What dreams do we have for our students as they join our classes? As students come to us, do we think of what they would like to become? Do we teach just for the sake of teaching? Or do we teach to lead our students to BECOME someone?
Our universities have visions that summarize what they would like their graduates to be. Often as we develop our strategic plans we reflect on this vision and its implications on our work. But I have wondered whether as lecturers we reflect on this vision. Does it influence how we teach and the skills we develop in our students?
AFELT has been leading different lecturers in rethinking about their teaching. Leading them to redesign their courses to ensure that they are building critical thinking and problem-solving skills. Skills that are needed in the world of work.
As we redesign the courses, one question we have asked ourselves is what dream do we have for our students? What would I want them to become in five to ten years after they have left my class? What would I want my students to know in order to be able to do during my class so that they can become that person in ten years? Thinking with the end in mind according to the second habit of successful people by Steve Covey.
When we start with the dream, we think of several things. We first think of the knowledge our students need to acquire to be able to be that person. So what content do I need to have in place so that they can know? Then I have to think of how best to guide them to acquire this knowledge. What activities do I need to design that leads them to interact and use this knowledge? What experiences do I need to bring into the learning space that will lead my students to learn? These experiences should lead the students to question what they know, reflect on what they are learning and be able to apply what they are learning solve problems.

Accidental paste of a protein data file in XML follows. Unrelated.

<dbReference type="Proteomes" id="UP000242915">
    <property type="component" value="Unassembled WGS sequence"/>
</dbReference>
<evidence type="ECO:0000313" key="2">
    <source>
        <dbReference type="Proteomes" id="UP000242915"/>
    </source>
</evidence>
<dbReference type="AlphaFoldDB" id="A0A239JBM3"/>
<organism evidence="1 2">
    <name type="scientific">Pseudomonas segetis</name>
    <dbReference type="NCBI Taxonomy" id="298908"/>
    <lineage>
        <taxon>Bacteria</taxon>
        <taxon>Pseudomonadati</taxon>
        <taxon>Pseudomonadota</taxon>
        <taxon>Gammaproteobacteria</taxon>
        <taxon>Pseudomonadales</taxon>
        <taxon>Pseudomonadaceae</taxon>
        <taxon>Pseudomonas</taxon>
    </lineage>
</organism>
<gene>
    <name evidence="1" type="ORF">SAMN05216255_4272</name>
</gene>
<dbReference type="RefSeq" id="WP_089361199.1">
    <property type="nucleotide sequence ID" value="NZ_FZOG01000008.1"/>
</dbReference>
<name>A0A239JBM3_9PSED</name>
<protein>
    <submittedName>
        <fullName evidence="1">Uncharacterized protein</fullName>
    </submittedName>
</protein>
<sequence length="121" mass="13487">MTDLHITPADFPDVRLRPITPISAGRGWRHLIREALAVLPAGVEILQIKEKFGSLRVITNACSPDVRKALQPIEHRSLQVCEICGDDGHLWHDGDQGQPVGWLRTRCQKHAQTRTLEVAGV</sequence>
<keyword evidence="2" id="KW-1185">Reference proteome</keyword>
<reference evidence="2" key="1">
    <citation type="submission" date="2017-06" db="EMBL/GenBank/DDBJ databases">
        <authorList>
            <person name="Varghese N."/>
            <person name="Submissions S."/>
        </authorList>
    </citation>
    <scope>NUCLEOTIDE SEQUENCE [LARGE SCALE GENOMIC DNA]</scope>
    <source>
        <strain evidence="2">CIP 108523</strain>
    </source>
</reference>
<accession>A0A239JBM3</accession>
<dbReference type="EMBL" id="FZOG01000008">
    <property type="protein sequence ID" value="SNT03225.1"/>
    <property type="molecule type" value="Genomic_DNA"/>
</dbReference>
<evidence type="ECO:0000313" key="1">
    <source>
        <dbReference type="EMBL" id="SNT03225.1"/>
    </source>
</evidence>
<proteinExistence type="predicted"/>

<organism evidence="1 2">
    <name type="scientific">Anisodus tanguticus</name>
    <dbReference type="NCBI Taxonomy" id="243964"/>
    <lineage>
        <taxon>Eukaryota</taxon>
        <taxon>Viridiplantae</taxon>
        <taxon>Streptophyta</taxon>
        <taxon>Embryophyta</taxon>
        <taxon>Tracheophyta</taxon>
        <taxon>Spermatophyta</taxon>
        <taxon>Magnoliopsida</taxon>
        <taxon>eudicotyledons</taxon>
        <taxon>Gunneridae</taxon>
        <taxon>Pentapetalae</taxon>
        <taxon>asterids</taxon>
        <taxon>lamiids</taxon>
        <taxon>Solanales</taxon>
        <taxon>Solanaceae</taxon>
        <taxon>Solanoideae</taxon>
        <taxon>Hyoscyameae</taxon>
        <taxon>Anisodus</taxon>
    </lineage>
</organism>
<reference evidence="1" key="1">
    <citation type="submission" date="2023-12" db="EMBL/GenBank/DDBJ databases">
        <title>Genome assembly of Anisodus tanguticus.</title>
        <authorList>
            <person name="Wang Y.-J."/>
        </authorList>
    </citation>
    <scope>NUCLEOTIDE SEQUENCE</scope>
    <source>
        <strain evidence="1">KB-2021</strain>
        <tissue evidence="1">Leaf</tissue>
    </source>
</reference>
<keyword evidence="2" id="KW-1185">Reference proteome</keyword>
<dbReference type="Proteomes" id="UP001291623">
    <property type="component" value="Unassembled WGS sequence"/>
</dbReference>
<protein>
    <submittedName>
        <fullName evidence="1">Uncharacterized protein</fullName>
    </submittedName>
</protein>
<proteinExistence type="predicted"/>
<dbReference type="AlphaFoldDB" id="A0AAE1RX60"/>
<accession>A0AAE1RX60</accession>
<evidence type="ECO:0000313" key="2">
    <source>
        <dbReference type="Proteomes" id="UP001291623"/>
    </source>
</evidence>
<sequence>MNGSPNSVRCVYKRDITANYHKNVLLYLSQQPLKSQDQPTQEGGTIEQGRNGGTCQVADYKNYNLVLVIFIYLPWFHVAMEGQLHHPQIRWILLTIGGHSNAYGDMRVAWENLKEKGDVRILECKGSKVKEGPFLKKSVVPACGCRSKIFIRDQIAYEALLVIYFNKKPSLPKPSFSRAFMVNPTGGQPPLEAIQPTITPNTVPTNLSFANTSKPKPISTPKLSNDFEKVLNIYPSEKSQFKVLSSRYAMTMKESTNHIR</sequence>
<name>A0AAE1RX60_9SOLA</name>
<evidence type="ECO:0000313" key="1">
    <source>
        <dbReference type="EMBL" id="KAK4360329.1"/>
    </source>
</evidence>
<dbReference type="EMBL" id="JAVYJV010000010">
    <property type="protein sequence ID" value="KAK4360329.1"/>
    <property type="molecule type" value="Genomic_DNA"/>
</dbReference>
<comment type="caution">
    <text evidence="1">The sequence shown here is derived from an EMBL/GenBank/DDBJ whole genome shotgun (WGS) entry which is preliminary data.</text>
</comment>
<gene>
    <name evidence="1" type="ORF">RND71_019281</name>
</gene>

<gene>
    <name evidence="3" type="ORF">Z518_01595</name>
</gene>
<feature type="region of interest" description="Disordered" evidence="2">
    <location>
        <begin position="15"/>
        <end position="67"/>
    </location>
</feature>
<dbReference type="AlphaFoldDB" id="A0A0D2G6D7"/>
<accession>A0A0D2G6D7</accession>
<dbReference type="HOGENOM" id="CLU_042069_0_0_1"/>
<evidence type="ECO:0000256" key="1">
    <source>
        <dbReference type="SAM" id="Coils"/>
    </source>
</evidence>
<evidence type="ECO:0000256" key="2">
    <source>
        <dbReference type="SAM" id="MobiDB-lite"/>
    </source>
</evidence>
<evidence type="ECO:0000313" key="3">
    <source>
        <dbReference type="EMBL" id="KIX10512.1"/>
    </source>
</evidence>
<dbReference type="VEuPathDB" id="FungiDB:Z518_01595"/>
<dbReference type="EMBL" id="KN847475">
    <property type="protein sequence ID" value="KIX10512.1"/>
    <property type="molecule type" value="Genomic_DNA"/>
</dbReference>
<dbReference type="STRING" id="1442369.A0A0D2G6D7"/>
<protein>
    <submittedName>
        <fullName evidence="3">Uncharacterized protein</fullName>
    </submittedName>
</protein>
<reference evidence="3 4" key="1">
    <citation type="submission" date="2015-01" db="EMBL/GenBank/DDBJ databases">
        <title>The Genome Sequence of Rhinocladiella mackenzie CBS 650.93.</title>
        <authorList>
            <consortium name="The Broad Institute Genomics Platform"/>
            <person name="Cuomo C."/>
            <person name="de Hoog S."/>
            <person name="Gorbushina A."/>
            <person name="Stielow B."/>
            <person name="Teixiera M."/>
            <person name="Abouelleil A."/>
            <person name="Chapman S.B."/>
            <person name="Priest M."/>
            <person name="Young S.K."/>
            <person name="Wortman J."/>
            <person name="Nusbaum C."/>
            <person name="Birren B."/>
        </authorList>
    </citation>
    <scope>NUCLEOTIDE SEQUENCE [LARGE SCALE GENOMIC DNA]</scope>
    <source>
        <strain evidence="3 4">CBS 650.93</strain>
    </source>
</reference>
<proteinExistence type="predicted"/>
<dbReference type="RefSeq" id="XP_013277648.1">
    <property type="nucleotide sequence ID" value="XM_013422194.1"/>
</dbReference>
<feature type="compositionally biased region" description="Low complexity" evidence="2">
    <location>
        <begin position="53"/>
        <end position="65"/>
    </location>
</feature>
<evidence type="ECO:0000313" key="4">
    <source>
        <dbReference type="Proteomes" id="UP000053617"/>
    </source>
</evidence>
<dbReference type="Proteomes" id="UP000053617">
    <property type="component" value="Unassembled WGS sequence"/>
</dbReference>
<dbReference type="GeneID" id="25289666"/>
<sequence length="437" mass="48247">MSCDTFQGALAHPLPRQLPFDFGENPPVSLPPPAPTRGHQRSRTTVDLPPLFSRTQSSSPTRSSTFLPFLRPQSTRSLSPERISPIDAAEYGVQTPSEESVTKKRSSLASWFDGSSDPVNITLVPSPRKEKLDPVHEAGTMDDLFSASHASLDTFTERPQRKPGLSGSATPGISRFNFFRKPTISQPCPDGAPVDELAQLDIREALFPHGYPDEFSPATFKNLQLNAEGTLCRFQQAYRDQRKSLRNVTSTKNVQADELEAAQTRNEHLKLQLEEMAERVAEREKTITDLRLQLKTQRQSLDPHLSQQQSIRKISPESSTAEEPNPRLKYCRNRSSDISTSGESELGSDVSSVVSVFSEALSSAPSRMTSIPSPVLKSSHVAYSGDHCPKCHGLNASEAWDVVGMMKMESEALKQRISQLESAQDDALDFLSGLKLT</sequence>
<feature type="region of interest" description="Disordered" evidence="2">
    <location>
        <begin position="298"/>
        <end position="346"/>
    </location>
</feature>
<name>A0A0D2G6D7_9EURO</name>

This requires that as a lecturer I design appropriate learning spaces that allow for these kinds of experiences. Who do they need to interact with? What materials need to be in the space? What experiences do I need to create for them to learn new things? How do I make them reflect on their experiences so that they can learn something new? How do I actually bring their current and dreamt future into this space?
As facilitators of learning, it is important to have a dream for your students. A dream that drives you bring that transformation in their own lives and their communities.